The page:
House Minority Leader Nancy Pelosi (R) stands with civil rights icon, Democratic US Representative John Lewis (L) during a rally to support new anti-poverty legislation in South Central Los Angeles, California on April 9, 2017. / AFP / Mark RALSTON
Your feedback is important to us!
We invite all our readers to share with us their views and comments about this article.
Disclaimer: Comments submitted by third parties on this site are the sole responsibility of the individual(s) whose content is submitted. The Daily Star accepts no responsibility for the content of comment(s), including, without limitation, any error, omission or inaccuracy therein. Please note that your email address will NOT appear on the site.
Alert: If you are facing problems with posting comments, please note that you must verify your email with Disqus prior to posting a comment. follow this link to make sure your account meets the requirements. (http://bit.ly/vDisqus)
President Donald Trump is a unifying force for Democrats, bringing together disparate factions in opposition to nearly every presidential move.Now, Inslee said, "we have to take actions that show we can drive in forward and not in reverse".The biggest challenge, several party figures said in recent interviews, is translating their opposition to specific Republican policies – Trump's immigration restrictions, nixing the Affordable Care Act, a promised tax overhaul and any changes to Social Security and Medicare – into a coherent explanation of what Democrats want to do for voters.Republicans have a 52-48 Senate advantage, with friendly congressional lines and a Senate election slate that will force 10 Democratic senators to face re-election in states Trump won.To be clear, many Democrats praise how party leaders, particularly House Minority Leader Nancy Pelosi, D-Calif., and Senate Minority Leader Chuck Schumer, D-N.Y., have managed Trump's opening months.Zac Petkanas, who recently departed from running the Democratic National Committee's Trump war room, said the same standard applies to Democratic opposition to Trump's nomination of Neil Gorsuch to the Supreme Court, even though it resulted in Republicans changing Senate rules to get Gorsuch confirmed.In Tim Ryan's Ohio, where Trump topped Democrat Hillary Clinton by 8 percentage points, state Democratic Chairman David Pepper agreed that Pelosi's and Schumer's steadfast opposition helps generate "grass-roots enthusiasm" that he needs in upcoming elections.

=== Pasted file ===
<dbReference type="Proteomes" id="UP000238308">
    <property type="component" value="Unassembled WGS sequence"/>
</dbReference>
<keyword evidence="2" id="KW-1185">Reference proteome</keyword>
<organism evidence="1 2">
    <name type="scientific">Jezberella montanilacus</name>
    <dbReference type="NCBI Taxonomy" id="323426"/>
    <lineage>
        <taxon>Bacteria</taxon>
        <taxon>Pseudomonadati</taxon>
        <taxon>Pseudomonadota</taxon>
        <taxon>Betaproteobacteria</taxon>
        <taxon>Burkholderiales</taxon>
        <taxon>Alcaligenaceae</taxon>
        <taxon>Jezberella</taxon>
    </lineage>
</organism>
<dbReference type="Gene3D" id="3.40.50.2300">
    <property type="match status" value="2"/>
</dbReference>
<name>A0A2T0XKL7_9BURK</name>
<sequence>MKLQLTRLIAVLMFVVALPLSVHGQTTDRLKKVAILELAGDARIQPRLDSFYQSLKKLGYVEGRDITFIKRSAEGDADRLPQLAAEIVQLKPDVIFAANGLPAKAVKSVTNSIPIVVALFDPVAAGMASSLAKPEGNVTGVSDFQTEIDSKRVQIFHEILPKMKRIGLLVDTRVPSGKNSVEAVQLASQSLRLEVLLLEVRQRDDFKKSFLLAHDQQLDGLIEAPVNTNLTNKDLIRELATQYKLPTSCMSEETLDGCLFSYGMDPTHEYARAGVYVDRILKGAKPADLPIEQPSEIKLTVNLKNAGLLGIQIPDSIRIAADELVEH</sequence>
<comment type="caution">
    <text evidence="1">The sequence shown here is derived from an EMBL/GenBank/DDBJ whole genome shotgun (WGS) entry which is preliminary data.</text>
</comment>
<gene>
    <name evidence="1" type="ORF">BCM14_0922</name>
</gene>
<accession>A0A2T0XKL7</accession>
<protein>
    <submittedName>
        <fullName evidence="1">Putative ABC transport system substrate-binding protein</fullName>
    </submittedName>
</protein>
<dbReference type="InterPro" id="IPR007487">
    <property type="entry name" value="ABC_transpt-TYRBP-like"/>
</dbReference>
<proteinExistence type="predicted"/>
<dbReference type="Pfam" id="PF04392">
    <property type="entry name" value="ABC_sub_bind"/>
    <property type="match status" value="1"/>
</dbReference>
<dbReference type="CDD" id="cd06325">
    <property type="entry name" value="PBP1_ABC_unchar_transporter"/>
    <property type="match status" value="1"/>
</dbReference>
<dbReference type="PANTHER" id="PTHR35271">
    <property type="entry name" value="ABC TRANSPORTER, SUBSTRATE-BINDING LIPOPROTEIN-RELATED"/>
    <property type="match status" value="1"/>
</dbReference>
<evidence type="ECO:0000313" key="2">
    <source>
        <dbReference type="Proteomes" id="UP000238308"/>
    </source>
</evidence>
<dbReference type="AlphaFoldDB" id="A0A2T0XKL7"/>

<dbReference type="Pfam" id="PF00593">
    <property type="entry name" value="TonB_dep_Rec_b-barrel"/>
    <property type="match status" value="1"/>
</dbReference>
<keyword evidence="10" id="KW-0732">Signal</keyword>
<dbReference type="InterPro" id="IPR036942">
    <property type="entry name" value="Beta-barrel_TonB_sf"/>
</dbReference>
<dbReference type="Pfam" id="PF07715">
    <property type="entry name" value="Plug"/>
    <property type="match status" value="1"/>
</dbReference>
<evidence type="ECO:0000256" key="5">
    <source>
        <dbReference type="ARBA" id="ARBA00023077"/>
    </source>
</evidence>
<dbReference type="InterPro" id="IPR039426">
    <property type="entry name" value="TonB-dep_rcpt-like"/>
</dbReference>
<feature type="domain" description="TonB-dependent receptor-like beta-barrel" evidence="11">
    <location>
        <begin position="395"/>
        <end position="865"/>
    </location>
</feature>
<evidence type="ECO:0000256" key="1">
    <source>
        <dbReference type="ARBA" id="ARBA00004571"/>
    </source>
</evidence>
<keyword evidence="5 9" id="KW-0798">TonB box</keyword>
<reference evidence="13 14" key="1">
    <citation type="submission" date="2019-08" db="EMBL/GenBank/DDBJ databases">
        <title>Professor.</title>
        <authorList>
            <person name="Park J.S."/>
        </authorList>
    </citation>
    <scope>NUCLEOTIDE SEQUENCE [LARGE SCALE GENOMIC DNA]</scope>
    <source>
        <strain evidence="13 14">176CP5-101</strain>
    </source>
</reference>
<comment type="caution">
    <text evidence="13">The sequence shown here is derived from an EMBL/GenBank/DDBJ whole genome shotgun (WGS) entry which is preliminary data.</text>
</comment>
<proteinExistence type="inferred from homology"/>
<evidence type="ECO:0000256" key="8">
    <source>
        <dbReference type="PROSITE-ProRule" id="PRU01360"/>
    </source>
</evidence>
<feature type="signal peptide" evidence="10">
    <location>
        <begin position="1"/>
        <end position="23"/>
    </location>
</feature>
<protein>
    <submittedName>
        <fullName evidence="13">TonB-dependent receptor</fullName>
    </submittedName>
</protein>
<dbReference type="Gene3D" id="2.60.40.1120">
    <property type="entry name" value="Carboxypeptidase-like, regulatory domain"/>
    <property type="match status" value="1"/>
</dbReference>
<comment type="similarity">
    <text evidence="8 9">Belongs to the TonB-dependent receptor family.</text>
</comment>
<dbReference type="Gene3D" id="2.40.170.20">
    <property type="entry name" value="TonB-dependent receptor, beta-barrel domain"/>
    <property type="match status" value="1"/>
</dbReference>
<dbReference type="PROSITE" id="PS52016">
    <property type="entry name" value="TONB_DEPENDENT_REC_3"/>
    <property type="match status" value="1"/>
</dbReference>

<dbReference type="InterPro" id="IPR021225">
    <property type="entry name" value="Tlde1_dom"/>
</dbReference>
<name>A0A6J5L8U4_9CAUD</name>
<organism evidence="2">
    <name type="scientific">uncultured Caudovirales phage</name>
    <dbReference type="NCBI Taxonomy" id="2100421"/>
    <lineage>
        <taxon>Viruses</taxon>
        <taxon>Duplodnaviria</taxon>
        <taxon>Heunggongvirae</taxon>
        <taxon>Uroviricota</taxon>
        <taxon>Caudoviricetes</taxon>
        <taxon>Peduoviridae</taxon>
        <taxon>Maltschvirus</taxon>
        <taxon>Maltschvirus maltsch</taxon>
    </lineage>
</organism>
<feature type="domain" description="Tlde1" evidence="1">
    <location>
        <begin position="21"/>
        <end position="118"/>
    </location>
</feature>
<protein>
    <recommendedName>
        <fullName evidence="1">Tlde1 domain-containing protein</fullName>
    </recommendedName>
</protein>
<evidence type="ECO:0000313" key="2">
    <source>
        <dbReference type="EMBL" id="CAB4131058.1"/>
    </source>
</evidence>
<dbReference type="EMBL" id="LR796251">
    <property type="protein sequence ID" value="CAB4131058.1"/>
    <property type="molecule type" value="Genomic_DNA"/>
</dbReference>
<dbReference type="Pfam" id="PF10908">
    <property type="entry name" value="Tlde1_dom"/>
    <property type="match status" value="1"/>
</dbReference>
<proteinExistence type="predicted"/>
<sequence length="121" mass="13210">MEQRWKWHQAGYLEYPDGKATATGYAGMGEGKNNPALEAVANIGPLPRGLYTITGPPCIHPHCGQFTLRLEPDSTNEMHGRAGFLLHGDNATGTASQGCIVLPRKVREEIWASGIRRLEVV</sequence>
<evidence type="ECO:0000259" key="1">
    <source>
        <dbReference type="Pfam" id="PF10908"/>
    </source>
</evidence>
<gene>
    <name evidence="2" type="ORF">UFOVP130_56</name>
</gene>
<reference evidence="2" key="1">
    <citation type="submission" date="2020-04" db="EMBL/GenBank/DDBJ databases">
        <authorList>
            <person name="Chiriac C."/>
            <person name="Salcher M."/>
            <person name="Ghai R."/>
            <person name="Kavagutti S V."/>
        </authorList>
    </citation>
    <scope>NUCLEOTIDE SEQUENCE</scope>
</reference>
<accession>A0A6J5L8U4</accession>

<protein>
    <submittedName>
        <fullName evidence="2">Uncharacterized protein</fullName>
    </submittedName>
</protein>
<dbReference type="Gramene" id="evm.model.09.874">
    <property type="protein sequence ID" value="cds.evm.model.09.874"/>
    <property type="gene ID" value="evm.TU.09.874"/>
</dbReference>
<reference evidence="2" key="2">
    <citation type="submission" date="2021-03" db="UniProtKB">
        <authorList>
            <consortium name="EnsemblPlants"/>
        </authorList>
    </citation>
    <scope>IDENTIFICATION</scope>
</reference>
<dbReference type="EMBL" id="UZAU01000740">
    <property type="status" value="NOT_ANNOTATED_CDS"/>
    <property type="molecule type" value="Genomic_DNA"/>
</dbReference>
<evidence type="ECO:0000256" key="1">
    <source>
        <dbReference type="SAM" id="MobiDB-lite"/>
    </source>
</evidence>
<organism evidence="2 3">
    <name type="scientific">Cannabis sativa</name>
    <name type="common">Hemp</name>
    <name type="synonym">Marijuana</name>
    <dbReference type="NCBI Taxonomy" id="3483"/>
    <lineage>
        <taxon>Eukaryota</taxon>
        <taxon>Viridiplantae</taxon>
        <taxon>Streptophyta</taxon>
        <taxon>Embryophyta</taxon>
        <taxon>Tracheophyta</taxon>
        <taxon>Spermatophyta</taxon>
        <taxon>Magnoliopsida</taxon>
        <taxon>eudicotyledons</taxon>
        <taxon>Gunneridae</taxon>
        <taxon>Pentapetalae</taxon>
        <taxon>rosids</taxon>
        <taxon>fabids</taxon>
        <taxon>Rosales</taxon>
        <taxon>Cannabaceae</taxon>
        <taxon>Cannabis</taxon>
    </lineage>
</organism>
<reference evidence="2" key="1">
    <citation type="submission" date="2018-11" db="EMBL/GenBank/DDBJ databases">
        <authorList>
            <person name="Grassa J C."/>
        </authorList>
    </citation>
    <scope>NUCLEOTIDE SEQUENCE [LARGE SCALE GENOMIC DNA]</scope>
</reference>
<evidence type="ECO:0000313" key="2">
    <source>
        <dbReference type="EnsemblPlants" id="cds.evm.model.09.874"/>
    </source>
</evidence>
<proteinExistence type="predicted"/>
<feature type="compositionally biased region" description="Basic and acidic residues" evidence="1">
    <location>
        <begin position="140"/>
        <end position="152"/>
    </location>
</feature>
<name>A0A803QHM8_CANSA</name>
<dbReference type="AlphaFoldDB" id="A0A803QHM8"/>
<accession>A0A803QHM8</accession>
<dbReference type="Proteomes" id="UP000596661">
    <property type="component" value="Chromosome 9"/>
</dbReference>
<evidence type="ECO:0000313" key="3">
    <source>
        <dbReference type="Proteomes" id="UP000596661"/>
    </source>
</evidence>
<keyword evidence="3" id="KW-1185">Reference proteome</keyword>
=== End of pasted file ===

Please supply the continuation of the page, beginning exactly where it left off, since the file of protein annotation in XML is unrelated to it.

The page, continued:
FOLLOW THIS ARTICLE